Sustainable America Blog

6 Ways to Green Your Super Bowl

Super Bowl Party Foods


Wondering what you can do to make this your greenest Super Bowl party ever? These tips will help you score an eco-win on game day.

1. Buy Local, Buy Organic: Besides the game and the commercials, the Super Bowl is about good eats and drinks. So, when out shopping for ingredients, consider purchasing local and organic wherever possible. If you are ordering in, support a locally owned restaurant to maximize the benefit to your local economy. Buy beer in refillable growlers from a local brewery. Finally, only purchase what you need. American’s throw out about 25% percent of the food they buy. The easiest way to reduce this waste (and save money!) is to plan ahead and purchase only what you need. Save the Food’s Guestimator tool can help.

2. Waste Not Want Not: If you end up with extra food, consider freezing the leftovers for later, distributing to friends, or donating to those in need. Excess raw ingredients and prepared (but untouched) food can often be donated to the hungry. Reach out to your local soup kitchen or homeless shelter in advance of the Super Bowl to see if they take homemade items, or search the Food Rescue Locator for a local food rescue organization to help make a connection. (Visit for more tips on reducing wasted food.)

Super Bowl food

3. Recycle: One of the easiest things you can do is recycle your party waste. Most communities now offer curbside recycling and accept plastics, glass, metals and paper. To make it easy for your guests to take part, set out a clearly marked recycling bin. Make sure to purchase recyclable service ware or better yet, reduce waste all together by using your washable dishware!

4. Compost Your Food Waste: According to the EPA, Over 36 million tons of food waste reach our landfills each year in the United States. This waste could be prevented, used to feed people, or composted to create rich soil to grow new crops. Discarded food in landfills is not only wasteful, but it creates methane, a harmful greenhouse gas. Home composting is easy and clean—it just takes a little getting used to. Click here to learn how you can start composting at home.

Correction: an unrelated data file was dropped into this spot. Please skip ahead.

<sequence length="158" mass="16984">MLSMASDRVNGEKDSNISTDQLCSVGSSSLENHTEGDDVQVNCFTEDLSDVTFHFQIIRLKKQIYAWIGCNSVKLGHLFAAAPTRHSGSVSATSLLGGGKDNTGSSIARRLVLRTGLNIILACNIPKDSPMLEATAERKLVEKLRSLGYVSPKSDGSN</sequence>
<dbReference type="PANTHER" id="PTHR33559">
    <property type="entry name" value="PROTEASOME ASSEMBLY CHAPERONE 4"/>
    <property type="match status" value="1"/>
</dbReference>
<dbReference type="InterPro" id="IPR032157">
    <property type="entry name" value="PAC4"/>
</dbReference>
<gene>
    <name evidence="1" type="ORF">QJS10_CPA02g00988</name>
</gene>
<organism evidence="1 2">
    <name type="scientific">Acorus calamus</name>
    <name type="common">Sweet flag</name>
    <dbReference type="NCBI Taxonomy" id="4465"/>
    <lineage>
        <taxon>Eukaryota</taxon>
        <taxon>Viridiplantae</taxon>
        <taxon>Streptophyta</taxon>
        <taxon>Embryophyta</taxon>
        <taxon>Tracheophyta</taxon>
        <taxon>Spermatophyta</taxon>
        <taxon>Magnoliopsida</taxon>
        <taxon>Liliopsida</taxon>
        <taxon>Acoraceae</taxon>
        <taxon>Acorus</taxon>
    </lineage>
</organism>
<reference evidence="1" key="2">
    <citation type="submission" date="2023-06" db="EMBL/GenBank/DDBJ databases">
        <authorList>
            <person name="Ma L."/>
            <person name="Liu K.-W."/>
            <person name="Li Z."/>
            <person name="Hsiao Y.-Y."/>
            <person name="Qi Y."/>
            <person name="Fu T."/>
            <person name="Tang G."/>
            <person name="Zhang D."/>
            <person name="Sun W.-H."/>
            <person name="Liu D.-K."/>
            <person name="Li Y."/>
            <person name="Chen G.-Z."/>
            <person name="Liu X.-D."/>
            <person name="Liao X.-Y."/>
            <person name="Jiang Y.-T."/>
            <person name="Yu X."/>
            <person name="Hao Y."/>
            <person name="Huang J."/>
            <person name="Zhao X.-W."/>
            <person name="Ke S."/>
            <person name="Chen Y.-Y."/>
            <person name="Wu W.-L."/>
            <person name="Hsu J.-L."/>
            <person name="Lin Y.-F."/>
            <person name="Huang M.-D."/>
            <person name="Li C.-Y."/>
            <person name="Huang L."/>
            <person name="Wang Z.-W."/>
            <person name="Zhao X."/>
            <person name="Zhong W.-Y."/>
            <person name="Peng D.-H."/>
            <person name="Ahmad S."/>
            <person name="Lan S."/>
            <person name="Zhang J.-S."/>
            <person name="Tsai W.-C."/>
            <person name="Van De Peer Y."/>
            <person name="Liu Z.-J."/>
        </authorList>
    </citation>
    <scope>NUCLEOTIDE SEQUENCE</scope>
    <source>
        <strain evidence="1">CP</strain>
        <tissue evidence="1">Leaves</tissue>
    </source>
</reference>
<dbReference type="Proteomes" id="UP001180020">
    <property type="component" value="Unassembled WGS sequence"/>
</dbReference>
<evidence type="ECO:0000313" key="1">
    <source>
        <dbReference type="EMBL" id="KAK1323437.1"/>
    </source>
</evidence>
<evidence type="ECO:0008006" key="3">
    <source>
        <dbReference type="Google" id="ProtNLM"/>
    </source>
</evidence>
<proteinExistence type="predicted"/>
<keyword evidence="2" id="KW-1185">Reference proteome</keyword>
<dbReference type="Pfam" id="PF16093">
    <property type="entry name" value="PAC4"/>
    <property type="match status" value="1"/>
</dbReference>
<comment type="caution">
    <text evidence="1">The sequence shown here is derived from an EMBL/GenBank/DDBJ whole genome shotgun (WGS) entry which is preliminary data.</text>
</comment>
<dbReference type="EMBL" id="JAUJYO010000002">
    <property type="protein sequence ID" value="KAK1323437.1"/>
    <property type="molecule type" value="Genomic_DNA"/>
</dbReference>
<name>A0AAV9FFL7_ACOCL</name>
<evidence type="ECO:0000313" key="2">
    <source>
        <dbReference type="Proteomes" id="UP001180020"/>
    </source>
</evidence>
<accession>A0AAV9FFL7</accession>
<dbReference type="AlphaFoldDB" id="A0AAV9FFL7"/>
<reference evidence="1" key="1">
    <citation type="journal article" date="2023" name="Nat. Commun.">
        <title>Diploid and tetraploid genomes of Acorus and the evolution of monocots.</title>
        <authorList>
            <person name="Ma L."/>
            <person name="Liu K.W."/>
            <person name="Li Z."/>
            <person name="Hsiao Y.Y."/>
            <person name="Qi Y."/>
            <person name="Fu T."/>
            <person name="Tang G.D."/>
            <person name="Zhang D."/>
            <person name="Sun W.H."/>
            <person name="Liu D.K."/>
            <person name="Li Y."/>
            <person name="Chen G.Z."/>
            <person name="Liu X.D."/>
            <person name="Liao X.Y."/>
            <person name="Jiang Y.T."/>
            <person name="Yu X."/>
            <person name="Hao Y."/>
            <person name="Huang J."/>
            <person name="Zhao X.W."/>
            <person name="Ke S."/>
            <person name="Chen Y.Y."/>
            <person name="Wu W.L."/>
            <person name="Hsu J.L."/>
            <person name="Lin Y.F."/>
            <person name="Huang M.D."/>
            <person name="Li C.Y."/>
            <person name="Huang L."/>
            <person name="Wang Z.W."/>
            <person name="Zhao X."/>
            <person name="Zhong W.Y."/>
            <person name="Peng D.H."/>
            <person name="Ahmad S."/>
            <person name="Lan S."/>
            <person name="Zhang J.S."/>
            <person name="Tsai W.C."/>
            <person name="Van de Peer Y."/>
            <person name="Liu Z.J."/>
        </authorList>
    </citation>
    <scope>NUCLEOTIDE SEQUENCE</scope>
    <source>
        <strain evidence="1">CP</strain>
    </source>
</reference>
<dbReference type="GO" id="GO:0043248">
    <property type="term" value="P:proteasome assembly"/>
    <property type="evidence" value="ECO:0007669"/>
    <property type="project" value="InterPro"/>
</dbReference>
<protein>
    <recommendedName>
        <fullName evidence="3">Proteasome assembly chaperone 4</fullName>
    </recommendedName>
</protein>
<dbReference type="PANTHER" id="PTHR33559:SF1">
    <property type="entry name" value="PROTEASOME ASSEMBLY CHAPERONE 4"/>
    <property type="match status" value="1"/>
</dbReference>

5. Go Polystyrene Free. The production of petroleum-based polystyrene (commonly known as Styrofoam) is harmful to the environment. In fact, a 1986 Environmental Protection Agency (EPA) report on solid waste named the polystyrene manufacturing process the fifth largest creator of hazardous waste — and its use may also be harmful to human health. Chemicals can leach out of these products into the food that they contain (especially when heated in a microwave), and styrene is classified as a possible human carcinogen by the EPA and by the International Agency for Research on Cancer (IARC). Polystyrene is also essentially non-recyclable (since almost no recyclers accept the product), and it will stay intact in landfills for years to come. So skip the foam cups and opt for recyclable plastic, paper, compostable-ware, or reusables.

6. Turn Off Your Engine. If you drive on game day, pledge to go “idle-free.” Every day 3.8 million gallons of fuel are wasted in the U.S by vehicle idling. That’s equivalent to five Olympic-size swimming pools full of fuel! Unnecessary vehicle idling wastes gas and cash, pollutes the air, and is a major contributor to respiratory illnesses like asthma. So when picking up or dropping off a friend, waiting at the drive-through, or grabbing cash at the bank for your Super Bowl pool, remember to “Turn It Off.” To learn more about vehicle idling and take the idle-free pledge, visit

Creative Ways to Use Leftovers
Super Bowl LII Aims to Score Zero for Food Waste
NFL Food Waste Fuels the Future

Photo: Triple Tri via Flickr

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By the Numbers

Currently 50 million households suffer from food insecurity, meaning that family members cannot always meet their basic food needs.

10 million people a year could be fed through the recovery of just one-fifth of food waste.

Only 2% of food waste is composted or otherwise recycled—62% of paper is recycled.

Consumers throw out about 40% of the fresh and frozen fish they buy.

The U.S. produced 208 pounds of meat per person in 2009—60% more than Europe.

Low income commuters spend a much higher proportion of their wages on gas—8.6% versus 2.1% at $4 per gallon.

Food prices rose 35-40 percentage points between 2002–2008.

Americans consume 25% of the world’s produced oil, but our nation holds less than 3% of the world’s proven oil reserves.

The International Energy Agency says greenhouse gas emissions rose 3.2% last year, with a 9.3% increase in China offsetting declines in the US and EU.

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